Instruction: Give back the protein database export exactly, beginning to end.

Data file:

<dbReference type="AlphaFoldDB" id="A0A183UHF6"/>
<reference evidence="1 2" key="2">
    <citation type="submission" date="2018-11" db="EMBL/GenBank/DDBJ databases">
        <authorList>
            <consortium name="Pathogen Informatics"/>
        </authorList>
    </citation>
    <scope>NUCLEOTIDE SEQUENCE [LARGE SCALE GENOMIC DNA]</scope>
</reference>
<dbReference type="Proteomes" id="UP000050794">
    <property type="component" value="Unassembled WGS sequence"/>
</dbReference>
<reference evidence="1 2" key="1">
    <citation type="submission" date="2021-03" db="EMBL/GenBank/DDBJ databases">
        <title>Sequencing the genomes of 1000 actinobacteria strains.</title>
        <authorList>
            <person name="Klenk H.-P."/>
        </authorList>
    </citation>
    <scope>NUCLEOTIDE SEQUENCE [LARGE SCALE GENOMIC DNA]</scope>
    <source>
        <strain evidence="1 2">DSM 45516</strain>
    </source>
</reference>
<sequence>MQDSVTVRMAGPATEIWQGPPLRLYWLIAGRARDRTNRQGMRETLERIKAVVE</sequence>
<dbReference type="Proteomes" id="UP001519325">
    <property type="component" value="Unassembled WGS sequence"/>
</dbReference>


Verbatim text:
<dbReference type="AlphaFoldDB" id="A0A183UHF6"/>
<reference evidence="1 2" key="2">
    <citation type="submission" date="2018-11" db="EMBL/GenBank/DDBJ databases">
        <authorList>
            <consortium name="Pathogen Informatics"/>
        </authorList>
    </citation>
    <scope>NUCLEOTIDE SEQUENCE [LARGE SCALE GENOMIC DNA]</scope>
</reference>
<dbReference type="Proteomes" id="UP000050794">
    <property type="component" value="Unassembled WGS sequence"/>
</dbReference>
<reference evidence="1 2" key="1">
    <citation type="submission" date="2021-03" db="EMBL/GenBank/DDBJ databases">
        <title>Sequencing the genomes of 1000 actinobacteria strains.</title>
        <authorList>
            <person name="Klenk H.-P."/>
        </authorList>
    </citation>
    <scope>NUCLEOTIDE SEQUENCE [LARGE SCALE GENOMIC DNA]</scope>
    <source>
        <strain evidence="1 2">DSM 45516</strain>
    </source>
</reference>
<sequence>MQDSVTVRMAGPATEIWQGPPLRLYWLIAGRARDRTNRQGMRETLERIKAVVE</sequence>
<dbReference type="Proteomes" id="UP001519325">
    <property type="component" value="Unassembled WGS sequence"/>
</dbReference>